• Less is more – just a couple of drops diluted into a base oil is enough to carry through to the whole mixture, so don’t get too excited and add too much essential oil, it will be too overpowering and may irritate.
  • If I was pregnant, I would speak to an aromatherapist first to check what is safe to use.
  • I don’t assume that all essential oils can be used in aromatherapy, some can’t, so I always check.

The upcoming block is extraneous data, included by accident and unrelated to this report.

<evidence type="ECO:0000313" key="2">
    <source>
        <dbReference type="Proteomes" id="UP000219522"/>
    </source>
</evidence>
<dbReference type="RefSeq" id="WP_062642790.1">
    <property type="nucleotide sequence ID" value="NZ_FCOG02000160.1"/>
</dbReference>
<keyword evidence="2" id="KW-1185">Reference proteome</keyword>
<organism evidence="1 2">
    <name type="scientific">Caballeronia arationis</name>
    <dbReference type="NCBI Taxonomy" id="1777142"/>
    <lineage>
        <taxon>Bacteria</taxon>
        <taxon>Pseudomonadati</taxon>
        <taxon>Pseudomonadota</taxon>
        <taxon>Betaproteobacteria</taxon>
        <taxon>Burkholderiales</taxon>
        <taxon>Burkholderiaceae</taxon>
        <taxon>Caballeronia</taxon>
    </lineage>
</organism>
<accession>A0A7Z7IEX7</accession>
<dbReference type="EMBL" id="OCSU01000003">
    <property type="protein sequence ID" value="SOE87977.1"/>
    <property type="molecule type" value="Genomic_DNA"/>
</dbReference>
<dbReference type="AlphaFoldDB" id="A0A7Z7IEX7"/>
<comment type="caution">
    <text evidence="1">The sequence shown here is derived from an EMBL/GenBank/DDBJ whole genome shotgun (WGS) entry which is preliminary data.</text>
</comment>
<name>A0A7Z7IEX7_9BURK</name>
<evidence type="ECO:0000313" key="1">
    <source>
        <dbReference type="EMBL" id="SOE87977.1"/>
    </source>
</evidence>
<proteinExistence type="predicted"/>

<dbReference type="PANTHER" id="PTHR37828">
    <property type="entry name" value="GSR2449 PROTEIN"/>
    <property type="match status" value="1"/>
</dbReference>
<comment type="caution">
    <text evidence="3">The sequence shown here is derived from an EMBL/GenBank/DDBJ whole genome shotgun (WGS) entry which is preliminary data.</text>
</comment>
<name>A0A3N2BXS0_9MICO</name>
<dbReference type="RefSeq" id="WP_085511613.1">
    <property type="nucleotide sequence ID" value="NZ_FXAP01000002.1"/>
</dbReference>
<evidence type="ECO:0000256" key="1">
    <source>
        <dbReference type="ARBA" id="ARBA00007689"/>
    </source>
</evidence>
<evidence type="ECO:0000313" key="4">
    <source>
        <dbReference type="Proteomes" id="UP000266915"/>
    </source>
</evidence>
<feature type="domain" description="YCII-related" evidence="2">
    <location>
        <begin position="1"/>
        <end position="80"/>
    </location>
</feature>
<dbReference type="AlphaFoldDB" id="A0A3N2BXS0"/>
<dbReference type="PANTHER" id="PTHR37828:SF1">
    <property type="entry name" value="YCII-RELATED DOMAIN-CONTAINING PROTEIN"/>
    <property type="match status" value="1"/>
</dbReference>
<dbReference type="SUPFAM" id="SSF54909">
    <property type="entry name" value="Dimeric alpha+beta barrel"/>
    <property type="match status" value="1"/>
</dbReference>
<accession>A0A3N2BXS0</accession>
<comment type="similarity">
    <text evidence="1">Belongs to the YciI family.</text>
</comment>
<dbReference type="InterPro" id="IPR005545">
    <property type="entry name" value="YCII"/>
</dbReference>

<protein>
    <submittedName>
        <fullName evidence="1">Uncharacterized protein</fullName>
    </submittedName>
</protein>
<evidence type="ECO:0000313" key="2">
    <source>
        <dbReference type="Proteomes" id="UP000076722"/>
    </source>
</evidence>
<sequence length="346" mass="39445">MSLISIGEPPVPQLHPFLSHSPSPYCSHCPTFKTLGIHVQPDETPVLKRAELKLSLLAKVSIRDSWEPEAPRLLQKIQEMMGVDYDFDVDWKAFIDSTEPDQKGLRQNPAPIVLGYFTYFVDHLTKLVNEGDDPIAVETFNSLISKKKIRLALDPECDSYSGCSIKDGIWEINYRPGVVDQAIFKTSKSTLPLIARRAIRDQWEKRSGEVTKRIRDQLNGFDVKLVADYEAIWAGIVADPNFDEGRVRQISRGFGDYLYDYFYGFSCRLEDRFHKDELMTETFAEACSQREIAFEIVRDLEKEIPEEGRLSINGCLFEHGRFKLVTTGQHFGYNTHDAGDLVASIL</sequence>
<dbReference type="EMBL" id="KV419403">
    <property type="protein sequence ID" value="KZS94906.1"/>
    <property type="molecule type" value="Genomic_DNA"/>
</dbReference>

• I would never ingest essential oils without first speaking to an aromatherapist.
  • And lastly, I keep them out of reach of children and away from fire hazards.

I hoped you enjoyed the first instalment of Fragrant Fridays. Next time we will be exploring Peppermint.

Please feel free to share, on Facebook, the Twitters, or over on Insta. Also, please leave your comments down below on what you find lavender (or any other oil) is useful for and share your wisdom!